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Insulin resistance and glucose homeostasis in peritoneal dialysis.
Perit Dial Int. 2009 Feb; 29 Suppl 2:S145-8.PD

Abstract

Cardiovascular disease (CVD) is the main cause of death in peritoneal dialysis (PD) patients, a situation that can be explained by a combination of traditional and nontraditional risk factors for CVD in these patients. Glucose and insulin homeostasis are altered in chronic kidney disease (CKD) patients even in the early stages of CKD, leading to insulin resistance by various pathways. Several factors have been implicated in the pathogenesis of insulin resistance, including anemia, dyslipidemia, uremia, malnutrition, excess of parathyroid hormone, vitamin D deficiency, metabolic acidosis, and increase in plasma free fatty acids and proinflammatory cytokines. Insulin resistance and dyslipidemia are observed and increase with the progression of CKD, playing an important role in the pathogenesis of hypertension and atherosclerosis. Particularly in PD patients, exposure to glucose from dialysis fluid accentuates the foregoing metabolic abnormalities. In conclusion, insulin resistance and altered glucose metabolism are frequently observed in CKD, and although dialysis partly corrects those disturbances, the use of glucose PD solutions intensifies a series of harmful metabolic consequences. New therapeutic measures aimed at reducing metabolic disorders are urgently needed and perhaps will improve PD patient survival.

Authors+Show Affiliations

Center for Health and Biological Sciences, Pontifícia Universidade Católica do Paraná, Curitiba, Brazil.No affiliation info availableNo affiliation info availableNo affiliation info availableNo affiliation info availableNo affiliation info available

Pub Type(s)

Journal Article
Review

Language

eng

PubMed ID

19270204

Citation

Fortes, Paulo Cezar, et al. "Insulin Resistance and Glucose Homeostasis in Peritoneal Dialysis." Peritoneal Dialysis International : Journal of the International Society for Peritoneal Dialysis, vol. 29 Suppl 2, 2009, pp. S145-8.
Fortes PC, de Moraes TP, Mendes JG, et al. Insulin resistance and glucose homeostasis in peritoneal dialysis. Perit Dial Int. 2009;29 Suppl 2:S145-8.
Fortes, P. C., de Moraes, T. P., Mendes, J. G., Stinghen, A. E., Ribeiro, S. C., & Pecoits-Filho, R. (2009). Insulin resistance and glucose homeostasis in peritoneal dialysis. Peritoneal Dialysis International : Journal of the International Society for Peritoneal Dialysis, 29 Suppl 2, S145-8.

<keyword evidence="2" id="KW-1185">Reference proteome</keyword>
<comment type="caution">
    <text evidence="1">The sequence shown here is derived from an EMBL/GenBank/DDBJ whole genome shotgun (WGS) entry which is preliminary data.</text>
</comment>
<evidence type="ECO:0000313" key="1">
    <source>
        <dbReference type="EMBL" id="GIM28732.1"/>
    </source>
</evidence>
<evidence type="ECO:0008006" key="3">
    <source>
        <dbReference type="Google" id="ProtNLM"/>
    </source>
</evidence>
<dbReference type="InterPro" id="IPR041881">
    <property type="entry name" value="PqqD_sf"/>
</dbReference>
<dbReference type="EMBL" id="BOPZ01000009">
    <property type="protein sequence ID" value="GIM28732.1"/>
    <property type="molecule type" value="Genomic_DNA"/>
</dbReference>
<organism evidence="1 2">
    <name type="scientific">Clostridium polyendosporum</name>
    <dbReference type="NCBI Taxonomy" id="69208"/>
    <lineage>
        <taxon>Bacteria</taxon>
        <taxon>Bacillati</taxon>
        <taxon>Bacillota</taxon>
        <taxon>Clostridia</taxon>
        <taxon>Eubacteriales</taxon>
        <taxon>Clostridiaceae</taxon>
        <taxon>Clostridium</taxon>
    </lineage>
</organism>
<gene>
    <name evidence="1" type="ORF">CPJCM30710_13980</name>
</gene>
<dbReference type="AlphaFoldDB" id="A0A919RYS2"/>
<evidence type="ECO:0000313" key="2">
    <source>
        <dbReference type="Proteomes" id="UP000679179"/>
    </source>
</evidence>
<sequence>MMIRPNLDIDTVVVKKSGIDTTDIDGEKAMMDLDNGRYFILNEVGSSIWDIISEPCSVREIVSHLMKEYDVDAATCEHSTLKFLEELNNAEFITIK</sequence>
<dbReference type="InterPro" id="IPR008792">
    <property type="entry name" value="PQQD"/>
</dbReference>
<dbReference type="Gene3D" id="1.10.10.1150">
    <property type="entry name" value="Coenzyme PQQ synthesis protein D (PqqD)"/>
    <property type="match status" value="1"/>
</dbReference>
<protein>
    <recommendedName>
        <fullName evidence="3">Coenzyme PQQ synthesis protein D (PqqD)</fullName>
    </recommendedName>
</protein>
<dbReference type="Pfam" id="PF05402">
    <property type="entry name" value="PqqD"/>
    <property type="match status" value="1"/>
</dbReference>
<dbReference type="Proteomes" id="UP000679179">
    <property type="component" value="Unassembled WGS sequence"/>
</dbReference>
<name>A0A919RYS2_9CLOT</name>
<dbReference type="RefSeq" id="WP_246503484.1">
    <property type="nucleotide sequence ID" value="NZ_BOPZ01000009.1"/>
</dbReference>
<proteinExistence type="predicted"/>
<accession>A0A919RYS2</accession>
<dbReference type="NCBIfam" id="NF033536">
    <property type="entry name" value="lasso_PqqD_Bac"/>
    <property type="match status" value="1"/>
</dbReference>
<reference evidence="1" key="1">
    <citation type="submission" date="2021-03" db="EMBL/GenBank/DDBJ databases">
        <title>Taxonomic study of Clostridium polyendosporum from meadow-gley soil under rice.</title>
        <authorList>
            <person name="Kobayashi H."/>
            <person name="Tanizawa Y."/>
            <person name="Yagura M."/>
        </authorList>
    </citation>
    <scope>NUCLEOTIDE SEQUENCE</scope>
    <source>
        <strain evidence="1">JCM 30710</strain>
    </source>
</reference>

Fortes PC, et al. Insulin Resistance and Glucose Homeostasis in Peritoneal Dialysis. Perit Dial Int. 2009;29 Suppl 2:S145-8. PubMed PMID: 19270204.
* Article titles in AMA citation format should be in sentence-case
TY - JOUR T1 - Insulin resistance and glucose homeostasis in peritoneal dialysis. AU - Fortes,Paulo Cezar, AU - de Moraes,Thyago Proença, AU - Mendes,Jamille Godoy, AU - Stinghen,Andrea E, AU - Ribeiro,Silvia Carreira, AU - Pecoits-Filho,Roberto, PY - 2009/3/10/entrez PY - 2009/5/16/pubmed PY - 2009/6/20/medline SP - S145 EP - 8 JF - Peritoneal dialysis international : journal of the International Society for Peritoneal Dialysis JO - Perit Dial Int VL - 29 Suppl 2 N2 - Cardiovascular disease (CVD) is the main cause of death in peritoneal dialysis (PD) patients, a situation that can be explained by a combination of traditional and nontraditional risk factors for CVD in these patients. Glucose and insulin homeostasis are altered in chronic kidney disease (CKD) patients even in the early stages of CKD, leading to insulin resistance by various pathways. Several factors have been implicated in the pathogenesis of insulin resistance, including anemia, dyslipidemia, uremia, malnutrition, excess of parathyroid hormone, vitamin D deficiency, metabolic acidosis, and increase in plasma free fatty acids and proinflammatory cytokines. Insulin resistance and dyslipidemia are observed and increase with the progression of CKD, playing an important role in the pathogenesis of hypertension and atherosclerosis. Particularly in PD patients, exposure to glucose from dialysis fluid accentuates the foregoing metabolic abnormalities. In conclusion, insulin resistance and altered glucose metabolism are frequently observed in CKD, and although dialysis partly corrects those disturbances, the use of glucose PD solutions intensifies a series of harmful metabolic consequences. New therapeutic measures aimed at reducing metabolic disorders are urgently needed and perhaps will improve PD patient survival. SN - 0896-8608 UR - https://www.unboundmedicine.com/medline/citation/19270204/Insulin_resistance_and_glucose_homeostasis_in_peritoneal_dialysis_ L2 - https://medlineplus.gov/kidneyfailure.html DB - PRIME DP - Unbound Medicine ER -